Exactly How to Respond to a Job Offer via Email (With Examples) was originally published on The Muse, a great place to research companies and careers. Click here to search for great jobs and companies near you.
If that job offer you just got signals a happy end to your search, you might immediately want to text all your friends, pop the bubbly, and cue the imaginary marching band to mark the sheer magnitude of this moment. Or if you know you’re not going to take the job, you may want to shrug and go about your day uninterrupted. Or maybe your reaction is somewhere in between. Regardless, let’s take a deep breath and just make sure you’re actually all set.
Before you start the celebration or walk away, you need to decide what you want to do about the offer and communicate it to the company. And even though you’re at the tail end of this company’s hiring process, it’s important to keep it professional and respond in a reasonable amount of time. It should go without saying that ghosting an employer is not professional—no matter how often you’ve been ghosted yourself.
Typically, you’ll get the initial offer over the phone—sometimes referred to as a “verbal.” But you’re not generally expected to give your answer at that point—so don’t feel pressured to. Give yourself time to think the decision through. You’re going to be spending five days a week doing this job and you want to be sure! So say something along the lines of, “Thank you so much! I’ll get back to you soon,” and give your “real” response via email.
If they need to know by a certain date, they’ll usually tell you. But if they don’t, you may want to ask the employer when they’d like your answer—especially if you’re waiting on other possible offers. A week is pretty standard.
Following the verbal, you’ll get an email with the official written offer—including more details about the job and compensation and benefit info. When you’re ready to give your response, you can reply directly to the written offer with an email of your own.
Whether you want to accept, decline, ask for more time or information, or negotiate, we’ve got a rundown of what to include in your email. Oh, and we also have samples—ones you could definitely copy. No need to reinvent the wheel here. (Just make sure you’re swapping in your own information!)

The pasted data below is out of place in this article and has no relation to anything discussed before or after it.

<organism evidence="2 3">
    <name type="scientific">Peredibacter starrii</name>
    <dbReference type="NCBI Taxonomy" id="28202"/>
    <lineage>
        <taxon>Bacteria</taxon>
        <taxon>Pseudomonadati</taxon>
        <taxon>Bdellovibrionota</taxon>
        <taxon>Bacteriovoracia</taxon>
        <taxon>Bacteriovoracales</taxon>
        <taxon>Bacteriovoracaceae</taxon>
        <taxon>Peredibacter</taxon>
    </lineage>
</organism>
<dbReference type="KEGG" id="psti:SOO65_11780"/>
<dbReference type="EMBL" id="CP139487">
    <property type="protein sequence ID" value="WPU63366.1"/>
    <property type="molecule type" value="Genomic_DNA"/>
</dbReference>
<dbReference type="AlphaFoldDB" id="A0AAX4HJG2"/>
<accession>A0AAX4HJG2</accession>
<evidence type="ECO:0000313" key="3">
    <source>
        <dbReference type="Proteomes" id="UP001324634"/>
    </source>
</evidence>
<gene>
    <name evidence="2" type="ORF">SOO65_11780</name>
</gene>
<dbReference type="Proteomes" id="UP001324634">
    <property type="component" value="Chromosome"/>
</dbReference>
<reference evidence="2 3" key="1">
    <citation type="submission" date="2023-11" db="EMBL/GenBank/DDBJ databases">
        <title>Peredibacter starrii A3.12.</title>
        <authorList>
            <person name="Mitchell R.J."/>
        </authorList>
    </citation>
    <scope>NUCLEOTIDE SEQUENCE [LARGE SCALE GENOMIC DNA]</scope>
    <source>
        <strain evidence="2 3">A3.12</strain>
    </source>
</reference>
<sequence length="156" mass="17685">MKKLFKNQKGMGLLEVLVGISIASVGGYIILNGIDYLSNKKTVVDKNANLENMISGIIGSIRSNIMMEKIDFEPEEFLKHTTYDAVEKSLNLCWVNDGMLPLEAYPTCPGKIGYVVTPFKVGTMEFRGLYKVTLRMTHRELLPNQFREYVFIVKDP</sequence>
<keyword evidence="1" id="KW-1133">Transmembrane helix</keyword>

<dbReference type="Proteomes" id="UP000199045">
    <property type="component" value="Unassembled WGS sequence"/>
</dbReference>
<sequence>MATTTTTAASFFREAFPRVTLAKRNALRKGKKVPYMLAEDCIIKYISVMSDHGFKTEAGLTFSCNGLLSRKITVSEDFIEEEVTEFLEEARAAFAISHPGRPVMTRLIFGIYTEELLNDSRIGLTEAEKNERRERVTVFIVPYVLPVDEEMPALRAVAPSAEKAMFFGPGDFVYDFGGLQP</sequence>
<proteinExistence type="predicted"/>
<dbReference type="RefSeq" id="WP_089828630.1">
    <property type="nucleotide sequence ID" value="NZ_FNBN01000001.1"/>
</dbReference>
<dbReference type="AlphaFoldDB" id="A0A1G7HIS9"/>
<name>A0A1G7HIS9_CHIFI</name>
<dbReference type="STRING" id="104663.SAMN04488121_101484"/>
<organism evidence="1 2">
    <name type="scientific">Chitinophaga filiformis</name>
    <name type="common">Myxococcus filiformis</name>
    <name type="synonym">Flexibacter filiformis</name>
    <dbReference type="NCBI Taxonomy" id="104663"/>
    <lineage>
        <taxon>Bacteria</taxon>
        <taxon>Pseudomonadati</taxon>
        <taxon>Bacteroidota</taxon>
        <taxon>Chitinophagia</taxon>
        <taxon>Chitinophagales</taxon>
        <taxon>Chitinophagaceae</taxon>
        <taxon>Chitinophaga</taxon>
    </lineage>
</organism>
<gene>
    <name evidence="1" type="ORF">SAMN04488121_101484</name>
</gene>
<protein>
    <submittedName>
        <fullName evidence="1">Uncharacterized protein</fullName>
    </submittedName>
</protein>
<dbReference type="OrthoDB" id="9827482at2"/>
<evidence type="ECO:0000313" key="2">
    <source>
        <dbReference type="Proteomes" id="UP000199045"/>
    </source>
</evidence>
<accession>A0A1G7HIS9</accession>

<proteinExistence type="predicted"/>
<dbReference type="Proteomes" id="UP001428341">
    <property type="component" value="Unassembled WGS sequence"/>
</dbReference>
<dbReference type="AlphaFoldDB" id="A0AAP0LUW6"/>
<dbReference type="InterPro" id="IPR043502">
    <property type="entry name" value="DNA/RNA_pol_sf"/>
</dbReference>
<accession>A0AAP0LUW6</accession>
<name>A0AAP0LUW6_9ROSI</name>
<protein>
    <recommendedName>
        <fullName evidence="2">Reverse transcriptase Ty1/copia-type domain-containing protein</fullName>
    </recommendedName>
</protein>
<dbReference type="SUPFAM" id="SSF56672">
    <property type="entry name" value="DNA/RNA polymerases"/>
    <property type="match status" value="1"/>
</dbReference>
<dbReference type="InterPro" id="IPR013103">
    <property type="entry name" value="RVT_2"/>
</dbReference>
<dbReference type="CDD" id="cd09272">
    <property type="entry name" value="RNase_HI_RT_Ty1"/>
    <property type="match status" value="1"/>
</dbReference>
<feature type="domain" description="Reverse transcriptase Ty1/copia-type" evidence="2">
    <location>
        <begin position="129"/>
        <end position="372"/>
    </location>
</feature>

Here’s what to say…
If you’ve gotten all your questions about the job answered and you’re ready to accept, the next step is writing to the recruiter or hiring manager—whoever sent you the offer. Don’t get too nervous—you’re sharing good news here and that’s always exciting!
Include a clear, explicit acceptance of the job offer and a confirmation of your agreed-upon job title and start date. Wrap up with a question about next steps. You can keep your message pretty short. After you send this note, you’ll usually need to more formally accept the offer by signing a contract—so keep an eye on your inbox.
Here’s what an acceptance email could look like:
Thanks again for sharing the details of the offer with me yesterday. After reviewing the terms, I’m thrilled to accept the position of associate product manager. I’m excited about this opportunity and can’t wait to join the team on September 3rd!
Please let me know what the next steps are and if there’s anything I need to do or sign prior to onboarding.
If your gut reaction to that offer was to shrug and walk away, that’s OK. Sometimes you just don’t want to take the job. Maybe after interviewing you realized that this role isn’t the right fit. Or maybe the stars have aligned and you have more than one offer to choose from; it’s a wonderful problem to have, but it also means you have to turn one down.